Male, born 1907-04-17, died 1945-12-16

Professional History

Principal, Henry J. Olschewsky, Architect, Seattle, WA, c. 1932-1945.

Olschewsky taught at the UW, School of Architecture, from at least 1933 until his death in 1945. The 1938 UW Atelier Yearbook indicated that Olschewsky was an "Instructor in architecture, freshman and junior critic, instructor in perspective and working drawings." (See "Faculty," Atelier, 1938, n.p.)

He completed the 15-week course, Camouflage School, Camouflage Division, Office of Civilian Defense, University of Washington, 10-12/1942;

He won the Prize for Best Class B House ($6,000) in Frederick and Nelson's Family Homes Project competition of 1935. (See "Frederick & Nelson Winning Architects Named," Seattle Times, 09/15/1935, p. 31.) This house was planned to be built for a site "two blocks on the west side of Sunset Avenue, West Seattle, 125 feet north from the end of the street paving."


Graduate, Montesano High School, Montesano, WA. At Montesano High School, Olschewsky played on the school's basketball team. (See "Maddux Made Captain," Seattle Daily Times, 12/04/1924; p. 28.) B.Arch., University of Washington, Seattle (UW), Seattle, WA, 1931. Only three men graduated with B.Arch. degrees in Spring 1931: Olschewsky, E. Arnold Campbell, and Merle Hale Kibbe. (See "University to Graduate 1,023, Monday," Seattle Times, 06/12/1931, p. 28.)

Olschewsky won the University of Washington Department of Architecture's Traveling Scholarship of $500 in 05/1930. (See "Winners of Scholarships and Prizes," Seattle Times, 06/15/1930, p. 17.) The Seattle Times noted the awards won by Olschewsky and another student, Albert E. Hennessey: "Another University architectural student, Henry J. Olschewsky, was awarded a $500 traveling scholarship...and is now en route to New York City via the Panama Canal. He is a junior, and a graduate of Montesano High School. Both students expect to complete their courses at the University next year." (See "U. Student To Leave for Paris on Award Money," Seattle Times, 05/01/1930, p. 5.) He won the Alpha Rho Chi Medal in Architecture in 06/1932 at the UW. (See "Honor Awards to Students Announced, Seattle Times, 06/12/1932, p. 29.)


In 1935, Olschewsky resided at 833 East 56th Street in Seattle; he reported an address of 4011 45th Avenue NE, Seattle, WA, in 1942; he died of encephalitis nine days before Christmas in 1945.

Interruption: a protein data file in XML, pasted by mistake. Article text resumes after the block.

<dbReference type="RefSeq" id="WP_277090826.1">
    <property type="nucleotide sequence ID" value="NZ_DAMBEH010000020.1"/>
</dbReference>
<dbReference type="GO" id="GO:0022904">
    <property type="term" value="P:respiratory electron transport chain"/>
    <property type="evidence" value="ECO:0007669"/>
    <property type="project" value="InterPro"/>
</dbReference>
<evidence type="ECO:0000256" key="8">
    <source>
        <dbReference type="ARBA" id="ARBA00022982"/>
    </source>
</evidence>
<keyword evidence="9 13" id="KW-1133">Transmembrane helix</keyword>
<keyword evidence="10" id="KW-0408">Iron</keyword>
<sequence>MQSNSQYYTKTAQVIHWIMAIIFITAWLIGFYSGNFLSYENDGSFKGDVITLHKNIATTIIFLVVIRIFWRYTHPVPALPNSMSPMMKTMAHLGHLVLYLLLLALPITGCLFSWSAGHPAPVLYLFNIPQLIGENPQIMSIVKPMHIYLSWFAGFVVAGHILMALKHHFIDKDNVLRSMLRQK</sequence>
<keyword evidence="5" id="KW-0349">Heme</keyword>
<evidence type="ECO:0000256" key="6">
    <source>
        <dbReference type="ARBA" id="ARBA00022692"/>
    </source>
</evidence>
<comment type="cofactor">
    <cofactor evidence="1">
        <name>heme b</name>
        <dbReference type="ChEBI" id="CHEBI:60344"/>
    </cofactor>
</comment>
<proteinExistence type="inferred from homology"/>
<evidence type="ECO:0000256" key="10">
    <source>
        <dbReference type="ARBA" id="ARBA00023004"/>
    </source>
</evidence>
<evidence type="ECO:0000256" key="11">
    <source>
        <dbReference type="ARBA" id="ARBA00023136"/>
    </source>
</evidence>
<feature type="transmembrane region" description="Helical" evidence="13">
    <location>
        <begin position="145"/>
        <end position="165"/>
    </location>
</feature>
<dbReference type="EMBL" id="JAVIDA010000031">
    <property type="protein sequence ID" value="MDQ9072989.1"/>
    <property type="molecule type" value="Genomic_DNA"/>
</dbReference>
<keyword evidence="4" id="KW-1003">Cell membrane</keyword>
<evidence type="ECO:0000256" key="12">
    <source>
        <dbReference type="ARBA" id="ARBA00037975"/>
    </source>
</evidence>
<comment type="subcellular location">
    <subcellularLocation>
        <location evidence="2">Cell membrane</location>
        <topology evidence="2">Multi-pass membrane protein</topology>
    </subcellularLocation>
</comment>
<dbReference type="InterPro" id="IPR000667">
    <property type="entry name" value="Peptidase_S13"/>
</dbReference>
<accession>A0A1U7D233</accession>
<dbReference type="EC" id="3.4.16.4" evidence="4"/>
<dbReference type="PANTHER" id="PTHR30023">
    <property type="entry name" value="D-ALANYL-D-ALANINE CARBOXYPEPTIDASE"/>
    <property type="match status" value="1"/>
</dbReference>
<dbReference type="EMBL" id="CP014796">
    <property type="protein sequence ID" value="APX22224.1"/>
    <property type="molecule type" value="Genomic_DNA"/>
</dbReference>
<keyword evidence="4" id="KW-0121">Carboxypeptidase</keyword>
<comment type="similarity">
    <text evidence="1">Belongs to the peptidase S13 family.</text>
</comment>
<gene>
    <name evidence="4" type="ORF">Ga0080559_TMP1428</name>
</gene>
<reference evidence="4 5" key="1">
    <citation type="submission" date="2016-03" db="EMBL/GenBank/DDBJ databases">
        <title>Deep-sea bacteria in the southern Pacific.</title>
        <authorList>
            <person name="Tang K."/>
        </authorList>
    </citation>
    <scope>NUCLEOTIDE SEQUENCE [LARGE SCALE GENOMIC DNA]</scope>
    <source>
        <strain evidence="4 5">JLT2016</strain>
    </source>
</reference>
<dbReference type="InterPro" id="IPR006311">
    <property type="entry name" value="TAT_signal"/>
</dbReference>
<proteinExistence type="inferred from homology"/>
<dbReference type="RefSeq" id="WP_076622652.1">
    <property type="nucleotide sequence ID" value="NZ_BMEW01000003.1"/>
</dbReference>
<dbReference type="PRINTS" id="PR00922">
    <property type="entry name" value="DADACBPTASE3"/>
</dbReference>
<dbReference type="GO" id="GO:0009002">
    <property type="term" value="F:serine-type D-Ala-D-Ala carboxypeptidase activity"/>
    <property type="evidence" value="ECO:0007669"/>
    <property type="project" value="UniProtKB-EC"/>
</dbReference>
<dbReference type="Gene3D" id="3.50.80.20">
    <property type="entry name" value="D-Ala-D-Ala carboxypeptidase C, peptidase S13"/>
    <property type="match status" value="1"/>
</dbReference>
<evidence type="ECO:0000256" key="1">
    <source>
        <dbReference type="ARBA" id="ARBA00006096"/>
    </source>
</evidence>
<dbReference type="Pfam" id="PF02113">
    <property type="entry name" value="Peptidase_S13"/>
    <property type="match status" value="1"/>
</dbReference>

His father, Henry F. Olschewsky (1867-1939), married Laura Bartram (1869-1942) in 1891 in King County. According to Bo Olschewsky, his father's family had a Polish heritage. Laura Bartram's parents were Ernest Bartram and Magdeline Gotche. Both Henry F. and Laura died in Olympia, WA.

Olschewsky married Margaret Elizabeth ("Betty") Taggart of Aberdeen, WA. Her father was Judge Robert Elder Taggart, who, in 1929, resided in Olympia, WA. Both Olschewsky and Taggart attended the University of Washington, she belonged to the Chi Omega Sorority, he the Delta Chi Fraternity. The couple set a 12/21/1929 wedding date for a site in Seattle. (See "Miss Taggart Sets Wedding for December," Seattle Times, 10/13/1929, p. SC3.)

A son, Robert, known as "Bo," also became an architect. He was the only child of Henry and Elizabeth.

Henry Olschewsky died prematurely at age 38; he died of an illness during World War II. The 1943-1946 Year Book of the School of Architecture at the University of Washington eulogized him: "Quiet and unassuming by nature, he impressed all who knew him by his ability in his profession, his integrity as an instructor, and his kind and helpful personality." (See 1943-1946 Year Book of the School of Architecture at the University of Washington, np) He was an avid sailor, his name appearing frequently in the 1930s in boating columns of the Seattle Times. He owned two sailboats, the Banshee and the Banshee II. (See "Around the First Buoy, Chasing the Leaders, Seattle Times, 05/07/1939, p. WP5.)

PCAD id: 3269